I need technical help associated with the last step of creating the “rim” on a casing draw. I have an idea how this was made, but would rather not try and reinvent the wheel to properly create the rim with the needed space for the primer.
Go to “Ammunition Manufacture” by Frost, NRA Publications…about 15-20 years ago.
It shows the Flattening process used to make .22 RF cases and the type of machinery required .
Explains with photos and diagrams the whole rimfire manufacturing process.
I’ve got a copy of the publication. However, I was interested in the specs on each draw to save me time when I mill each of the various dies used to make the entire set for the different rim fire diameter ammo…
Perhaps of use might be the Sept. 7, 1852 patent date by L.C. White of Meridan CT, #9256 which is a basic patent covering the drawing of a sheet (brass) metal disc into a cup. And is found on some few of the earliest rimfire boxes
There is a little more to the story on my request.
Over the last several years I’ve acquired a few dozen rimfire rifles that I still shoot using old stock ammo. This ammo has always been “hit or miss”. Some of the rifles (i.e. such as those that use spencer ammo) have never been used as none of my acquired rounds ever functioned. Something, primer or black powder was become inert.
Given no company has been making larger diameter ammo since the 1930s/1960s (Navy Arms was the last who made 32 and 41 cal ammo), I spent the last 5 years learning what needs to be done to recreate it.
Fortunately, I’ve been able to take CAM tool/die classes for free at the College I teach Geology.
I also have the educational background (i.e. Ph.D. is in inorganic geochemistry) to help in creating new larger diameter Rimfire cartridges. I own an Environmental Consulting company so the OSHA/Envi permitting is easy, both of my parents were inorganic chemists and my father was a ordnance officer who created explosives for the U.S. Navy. My brother-in-law is an attorney.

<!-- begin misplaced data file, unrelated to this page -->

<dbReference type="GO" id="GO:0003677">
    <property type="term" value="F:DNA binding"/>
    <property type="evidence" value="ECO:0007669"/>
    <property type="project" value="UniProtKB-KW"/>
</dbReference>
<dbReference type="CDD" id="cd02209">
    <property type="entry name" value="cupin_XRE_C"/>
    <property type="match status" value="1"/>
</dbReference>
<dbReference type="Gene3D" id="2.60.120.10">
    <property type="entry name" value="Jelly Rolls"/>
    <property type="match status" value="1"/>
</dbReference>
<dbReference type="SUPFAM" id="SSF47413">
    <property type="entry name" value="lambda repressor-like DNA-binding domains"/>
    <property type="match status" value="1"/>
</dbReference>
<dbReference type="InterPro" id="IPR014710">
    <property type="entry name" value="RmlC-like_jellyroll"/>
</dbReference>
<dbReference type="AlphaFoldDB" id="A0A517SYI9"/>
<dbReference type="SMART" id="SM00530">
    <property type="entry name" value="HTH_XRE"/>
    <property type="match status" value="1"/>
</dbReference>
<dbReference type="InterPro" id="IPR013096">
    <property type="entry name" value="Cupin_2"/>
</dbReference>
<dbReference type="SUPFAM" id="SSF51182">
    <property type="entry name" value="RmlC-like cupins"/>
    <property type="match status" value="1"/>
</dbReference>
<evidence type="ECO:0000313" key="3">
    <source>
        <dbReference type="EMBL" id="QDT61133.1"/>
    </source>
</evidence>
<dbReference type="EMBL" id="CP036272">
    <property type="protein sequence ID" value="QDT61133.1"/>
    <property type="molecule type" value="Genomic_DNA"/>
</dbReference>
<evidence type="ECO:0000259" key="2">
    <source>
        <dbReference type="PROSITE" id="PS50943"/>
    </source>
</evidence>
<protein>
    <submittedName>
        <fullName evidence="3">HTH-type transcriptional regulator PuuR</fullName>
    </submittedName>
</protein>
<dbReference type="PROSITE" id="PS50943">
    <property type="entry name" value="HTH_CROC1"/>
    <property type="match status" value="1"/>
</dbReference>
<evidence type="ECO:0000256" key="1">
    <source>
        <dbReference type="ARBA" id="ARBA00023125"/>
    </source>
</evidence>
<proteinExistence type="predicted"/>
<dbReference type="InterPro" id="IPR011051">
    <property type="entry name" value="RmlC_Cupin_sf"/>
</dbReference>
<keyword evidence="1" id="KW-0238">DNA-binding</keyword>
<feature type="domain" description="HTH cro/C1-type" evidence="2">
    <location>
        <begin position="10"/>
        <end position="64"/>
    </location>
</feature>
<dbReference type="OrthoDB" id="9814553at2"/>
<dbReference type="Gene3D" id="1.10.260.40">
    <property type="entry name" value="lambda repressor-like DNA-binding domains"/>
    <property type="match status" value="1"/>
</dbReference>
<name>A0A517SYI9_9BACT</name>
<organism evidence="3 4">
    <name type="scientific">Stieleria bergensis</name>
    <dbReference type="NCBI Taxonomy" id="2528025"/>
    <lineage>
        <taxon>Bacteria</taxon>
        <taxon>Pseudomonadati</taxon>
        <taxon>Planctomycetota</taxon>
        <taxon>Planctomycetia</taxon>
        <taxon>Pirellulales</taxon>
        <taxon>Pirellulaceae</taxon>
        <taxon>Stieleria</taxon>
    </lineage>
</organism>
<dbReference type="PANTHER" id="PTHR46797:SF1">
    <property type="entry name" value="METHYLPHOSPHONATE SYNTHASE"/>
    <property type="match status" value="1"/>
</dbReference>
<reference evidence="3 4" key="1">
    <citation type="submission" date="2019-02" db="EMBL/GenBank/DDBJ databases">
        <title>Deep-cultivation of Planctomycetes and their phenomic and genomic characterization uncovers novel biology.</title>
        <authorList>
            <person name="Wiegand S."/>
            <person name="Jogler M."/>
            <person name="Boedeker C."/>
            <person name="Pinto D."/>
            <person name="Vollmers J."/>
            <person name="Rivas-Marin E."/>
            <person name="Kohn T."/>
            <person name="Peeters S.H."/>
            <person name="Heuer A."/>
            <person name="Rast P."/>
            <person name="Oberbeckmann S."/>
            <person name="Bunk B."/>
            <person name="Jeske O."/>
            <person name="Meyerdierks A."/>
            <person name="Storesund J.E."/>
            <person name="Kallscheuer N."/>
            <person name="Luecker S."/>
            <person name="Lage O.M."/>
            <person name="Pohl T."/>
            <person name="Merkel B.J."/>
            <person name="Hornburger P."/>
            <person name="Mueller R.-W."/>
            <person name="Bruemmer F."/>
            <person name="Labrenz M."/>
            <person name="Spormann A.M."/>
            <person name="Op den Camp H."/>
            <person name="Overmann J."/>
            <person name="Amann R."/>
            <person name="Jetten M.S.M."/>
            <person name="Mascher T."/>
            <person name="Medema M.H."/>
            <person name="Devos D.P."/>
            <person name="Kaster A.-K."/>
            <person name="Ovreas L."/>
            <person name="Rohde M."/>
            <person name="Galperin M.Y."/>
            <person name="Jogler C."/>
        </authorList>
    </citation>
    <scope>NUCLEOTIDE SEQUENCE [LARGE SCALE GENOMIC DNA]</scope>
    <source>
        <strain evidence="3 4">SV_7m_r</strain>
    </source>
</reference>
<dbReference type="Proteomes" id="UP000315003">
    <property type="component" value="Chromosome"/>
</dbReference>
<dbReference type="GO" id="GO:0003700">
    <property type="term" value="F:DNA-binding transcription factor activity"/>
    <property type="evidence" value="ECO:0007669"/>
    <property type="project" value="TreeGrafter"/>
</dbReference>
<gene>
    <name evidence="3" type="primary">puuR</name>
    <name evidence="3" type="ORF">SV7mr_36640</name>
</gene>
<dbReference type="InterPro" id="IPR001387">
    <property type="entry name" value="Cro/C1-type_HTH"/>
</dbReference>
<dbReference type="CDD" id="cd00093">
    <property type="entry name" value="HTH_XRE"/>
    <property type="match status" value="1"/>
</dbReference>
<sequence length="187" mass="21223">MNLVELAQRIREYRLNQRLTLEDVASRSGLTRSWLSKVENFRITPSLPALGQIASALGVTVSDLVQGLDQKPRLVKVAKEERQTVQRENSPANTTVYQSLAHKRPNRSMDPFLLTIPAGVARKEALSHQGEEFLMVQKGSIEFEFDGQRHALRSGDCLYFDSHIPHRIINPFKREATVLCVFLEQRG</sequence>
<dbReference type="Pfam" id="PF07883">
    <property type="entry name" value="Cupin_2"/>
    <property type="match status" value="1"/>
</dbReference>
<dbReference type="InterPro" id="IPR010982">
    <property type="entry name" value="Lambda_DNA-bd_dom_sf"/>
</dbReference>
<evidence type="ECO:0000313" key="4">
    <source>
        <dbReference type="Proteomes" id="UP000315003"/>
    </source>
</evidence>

I’ve located and been able to acquire “off the self” modern primer material for the rounds. I have a source for both ammo grade copper and/or brass strip sheeting and I am ready to cut the draw set dies for the first “test rounds” starting the next few weeks.
The Draw Sets info I requested is just a time saver to determine the inside diameter for the various draw dies I plan to create in the various different ammo sizes.
So the “project” goals is to create fictional rimfire ammo I can use that is not in production as its not economical for one of the bid companies to make again.
I hope it works.
Edward A. Council, Ph.D., PG, CP
Advance Geologic Sciences LLC
Good luck on your project. Jim Bell is a friend of many of us here on the Forum and in our International Ammunition Association (IAA), which I encourage you to join. Some years back he was in India with the Peace Corps. His family has a long history in the gun business in Chicago, and Jim noticed the large number of high grade British firearms that were not being shot because the old obsolete ammunition for them was no longer available. He was able to acquire many of the guns and bring them back to the Chicago area, where he planned to undertake a project/business similar to yours to manufacture the old British sporting ammunition if there was really a market for it. Jim checked with British gunmakers, including Holland & Holland, and was very strongly encouraged to go ahead. H&H told him if he would make it, they would buy it. He did and they did and ultimately Jim designed and manufactured his own “British” sporting cartridge, the .700 Nitro Express, because H&H had committed to a crazy American to build him the “last H&H .600 Nitro Express ever built.” The double rifle was so engraved and I held it myself in the H&H store in London. So what’s my point?
Because of the way you are approaching this project (taking a college course or two in CAD/CAM?), it looks to me like you have an excellent chance of success. But when word of this gets out to obsolete-rifle shooters and cartridge collectors, you are going to have a lot of inquiries about how folks can buy the ammunition they need for the same reason you do. As your production line gets ramps up, you might want to consider just how far you want to take your project. Hopefully, you will be able to offer cases or even loaded ammunition to others, if you can cope with the regulations involved.